Another option is to use a salt or mineral block. The type of food you place will affect the type of animals you attract, as will the season. If there is plenty of food available without your "bait," the animals will be suspicious and stay away. However, if they are hungry (as in winter) or if the food you select is irresistable, they will be more likely to come. Sliced apples out of season will attract many types of animals.
d. Check each day for tracks and replenish food when necessary.
When camping, remember to store your food in a place where the animals cannot get to it. Seal it tightly and place it out of the reach of raccoons and bears (both of which are very clever at getting food). Under no circumstances should you store food in a tent - especially in one that people will be sleeping in. A tent poses no barrier to a hungry skunk.
The morning is the best time to check for tracks. Most forest creatures are nocturnal, so in the morning the tracks will be freshest. Also, human visitors are less likely to trample the tracks before you get a chance to observe and if necessary, cast them.
5. Name two animals for each tracking group.
- a. Flatfoots
- Flatfoots include bears, raccoons, porcupines, and skunks.
- b. Toe walkers
- Toe walkers include dogs, cats, lynxes, wolves, and coyotes.
- c. Toenail walkers
- Toenail walkers include deer, antelope, moose, pigs, cattle, and horses. Basically, any hoofed animal is a toe walker.
- d. Bounders or long hindleggers
- These include rabbits, squirrels, mice, and rats.
6. Name four signs of the presence of mammals.
Animals leave many indications that they were present. These are collectively called sign. Sign includes:
- Not only footprints, but marks left on the ground by the tail or by other body parts. Beavers and rats both leave tail marks on the ground.
- Scat is another word for animal droppings or manure.
- Fur and antlers
- Animals may leave bits of fur behind if it gets caught in a tree's bark, or in thorns. In the fall deer drop antlers.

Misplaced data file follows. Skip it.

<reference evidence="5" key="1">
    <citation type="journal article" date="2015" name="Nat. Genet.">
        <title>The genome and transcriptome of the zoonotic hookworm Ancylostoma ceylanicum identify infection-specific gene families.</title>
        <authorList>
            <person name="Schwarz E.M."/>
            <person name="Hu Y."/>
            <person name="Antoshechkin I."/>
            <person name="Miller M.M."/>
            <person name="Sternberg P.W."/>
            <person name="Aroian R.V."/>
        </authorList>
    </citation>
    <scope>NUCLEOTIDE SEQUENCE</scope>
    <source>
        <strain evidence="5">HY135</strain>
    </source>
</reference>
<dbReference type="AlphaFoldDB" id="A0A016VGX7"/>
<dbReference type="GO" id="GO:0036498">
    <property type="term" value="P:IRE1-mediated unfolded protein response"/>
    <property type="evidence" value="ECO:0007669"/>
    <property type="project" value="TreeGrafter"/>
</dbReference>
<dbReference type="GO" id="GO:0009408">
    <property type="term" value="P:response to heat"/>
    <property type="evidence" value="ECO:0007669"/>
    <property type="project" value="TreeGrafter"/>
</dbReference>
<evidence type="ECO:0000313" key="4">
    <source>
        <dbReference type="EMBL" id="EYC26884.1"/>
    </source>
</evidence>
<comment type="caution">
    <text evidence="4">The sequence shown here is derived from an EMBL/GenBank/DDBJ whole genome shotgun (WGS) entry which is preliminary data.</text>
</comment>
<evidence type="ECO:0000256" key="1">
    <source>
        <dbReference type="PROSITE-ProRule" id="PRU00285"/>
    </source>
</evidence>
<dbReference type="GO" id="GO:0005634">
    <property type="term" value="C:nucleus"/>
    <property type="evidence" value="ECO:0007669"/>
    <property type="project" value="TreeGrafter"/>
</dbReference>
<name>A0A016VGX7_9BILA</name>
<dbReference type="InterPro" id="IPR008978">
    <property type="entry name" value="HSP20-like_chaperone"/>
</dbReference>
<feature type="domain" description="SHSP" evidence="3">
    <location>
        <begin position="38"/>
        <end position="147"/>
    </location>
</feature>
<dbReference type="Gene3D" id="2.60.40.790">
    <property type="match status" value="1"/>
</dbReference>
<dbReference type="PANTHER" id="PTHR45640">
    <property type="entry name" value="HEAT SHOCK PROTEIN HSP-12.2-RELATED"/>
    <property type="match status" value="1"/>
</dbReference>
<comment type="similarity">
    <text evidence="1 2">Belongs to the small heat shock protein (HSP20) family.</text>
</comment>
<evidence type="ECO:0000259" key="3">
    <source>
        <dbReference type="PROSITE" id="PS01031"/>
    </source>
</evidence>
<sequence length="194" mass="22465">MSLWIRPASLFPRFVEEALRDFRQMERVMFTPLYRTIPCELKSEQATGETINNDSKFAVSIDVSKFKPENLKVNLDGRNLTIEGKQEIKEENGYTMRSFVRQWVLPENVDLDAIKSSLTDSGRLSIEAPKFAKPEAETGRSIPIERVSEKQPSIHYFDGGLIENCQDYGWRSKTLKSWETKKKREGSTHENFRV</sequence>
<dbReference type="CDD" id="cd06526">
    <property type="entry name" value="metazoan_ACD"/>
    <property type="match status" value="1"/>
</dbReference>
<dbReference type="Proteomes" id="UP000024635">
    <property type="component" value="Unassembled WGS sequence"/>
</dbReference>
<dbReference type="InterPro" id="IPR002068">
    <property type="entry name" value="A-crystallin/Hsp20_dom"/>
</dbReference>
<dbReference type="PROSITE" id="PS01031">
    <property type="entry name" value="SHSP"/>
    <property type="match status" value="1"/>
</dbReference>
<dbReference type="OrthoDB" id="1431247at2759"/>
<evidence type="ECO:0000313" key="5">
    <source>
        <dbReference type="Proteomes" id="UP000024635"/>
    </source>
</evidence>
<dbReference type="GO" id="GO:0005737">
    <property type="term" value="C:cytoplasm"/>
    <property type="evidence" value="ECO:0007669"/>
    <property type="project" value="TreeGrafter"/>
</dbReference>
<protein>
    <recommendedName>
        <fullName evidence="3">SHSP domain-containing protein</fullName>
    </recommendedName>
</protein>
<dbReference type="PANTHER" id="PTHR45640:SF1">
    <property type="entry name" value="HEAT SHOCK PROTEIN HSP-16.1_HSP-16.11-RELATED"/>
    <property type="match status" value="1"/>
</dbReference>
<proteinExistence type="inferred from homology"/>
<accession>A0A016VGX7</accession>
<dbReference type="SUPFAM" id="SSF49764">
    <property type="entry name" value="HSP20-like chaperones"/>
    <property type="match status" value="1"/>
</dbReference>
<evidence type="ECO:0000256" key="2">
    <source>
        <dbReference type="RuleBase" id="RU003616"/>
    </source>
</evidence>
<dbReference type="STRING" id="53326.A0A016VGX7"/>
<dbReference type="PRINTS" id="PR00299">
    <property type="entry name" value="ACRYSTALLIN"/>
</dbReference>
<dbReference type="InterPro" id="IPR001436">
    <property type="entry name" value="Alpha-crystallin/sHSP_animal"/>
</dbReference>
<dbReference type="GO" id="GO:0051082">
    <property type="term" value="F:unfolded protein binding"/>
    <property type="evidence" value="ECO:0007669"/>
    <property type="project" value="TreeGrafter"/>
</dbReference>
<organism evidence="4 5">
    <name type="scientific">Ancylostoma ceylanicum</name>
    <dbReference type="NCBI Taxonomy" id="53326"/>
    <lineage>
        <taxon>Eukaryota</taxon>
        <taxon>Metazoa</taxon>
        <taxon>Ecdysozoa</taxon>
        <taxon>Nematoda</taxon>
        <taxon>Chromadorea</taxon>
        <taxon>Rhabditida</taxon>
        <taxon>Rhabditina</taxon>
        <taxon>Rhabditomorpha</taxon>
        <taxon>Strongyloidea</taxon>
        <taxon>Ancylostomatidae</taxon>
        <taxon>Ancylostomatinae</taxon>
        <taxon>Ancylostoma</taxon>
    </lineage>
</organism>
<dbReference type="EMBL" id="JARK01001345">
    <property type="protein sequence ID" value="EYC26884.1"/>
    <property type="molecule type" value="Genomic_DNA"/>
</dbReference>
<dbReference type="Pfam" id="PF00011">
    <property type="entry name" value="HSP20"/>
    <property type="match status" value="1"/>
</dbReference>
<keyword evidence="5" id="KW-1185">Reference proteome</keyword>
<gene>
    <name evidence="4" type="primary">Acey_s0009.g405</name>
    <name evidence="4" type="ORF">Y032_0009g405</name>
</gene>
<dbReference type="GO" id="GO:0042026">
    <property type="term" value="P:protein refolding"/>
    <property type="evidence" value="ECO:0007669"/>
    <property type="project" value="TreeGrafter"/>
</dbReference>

- Cuttings are things such as acorn shells which have been nibbled on. Deer and squirrel often leave them behind.
- Scratches on trees
- Bears, members of the cat family, and other predators will sharpen their claws on tree trunks. Sometimes they will do this to mark their territory.
- Scent Posts
- Many animals mark their territory by urinating on trees or other prominent items. If you are walking through the woods and smell a strong musky odor, look around — you may find other sign.
- Once a predator has had its fill of a kill, it will leave the carcass. Some animals will guard their carcasses though so they can feed on them again after they've digested some of the previous meal, so be careful if you find one.
7. Distinguish between rabbit and squirrel tracks, and between dog and cat family tracks.
Rabbit vs Squirrel Tracks
Dog vs Cat Tracks
Unlike dogs, cats can retract their claws, and they do so when walking. Therefore, you should expect to find claw marks present in dog tracks, but absent in cat tracks. In general dogs tracks are larger than cat tracks, but you cannot rely on this alone, as there are some very small dogs and some very large cats.
8. Name two groups of animals (mammals, birds, insects, etc.) that leave tracks or scent trails that another of their kind can follow.
Some species of mammal and some species of insect leave scent trails to communicate with others of their species. Canines, cats, deer, moose, and others will mark their territory with urine.
Ants lay down pheromone trails that lead to food sources. If you have ever seen a column of ants scurrying about in single file, you can be sure they are following a scent trail.
9. Name two birds for each of the following type of tracks:
Most perching bird (passerines) hop, though many can both hop and walk (such as ravens, blackbirds, and robins). Jays, sparrows, cardinals, titmice, nuthatches, finches, and many others hop.
Walking birds include crows, most waterfowl and shore birds (sandpipers, egrets, herons, etc), and most game birds (wild turkeys, geese, ducks, grouse, doves, pigeons, etc).
10. Besides tracks, give two other signs of the presence of birds.
- Birdsongs (if you can hear them, they must be present!)
- Eggs or eggshells
- Pellets: Birds of prey regurgitate the indigestible portions of their meals. Birds have no teeth so they rip their prey apart with their beaks and swallow large chunks at a time. Then they digest the soft portions (such as meat) leaving the hair and bones behind to collect into pellets. They cough up these pellets which can be found by the astute observer.
11. Name two birds identified by their flying patterns.
12. In your area, observe tracks or trail of one or more of the following:
a. Toad or frog
- The Complete Tracker by Len McDougall, 1997. ISBN 156731-326-4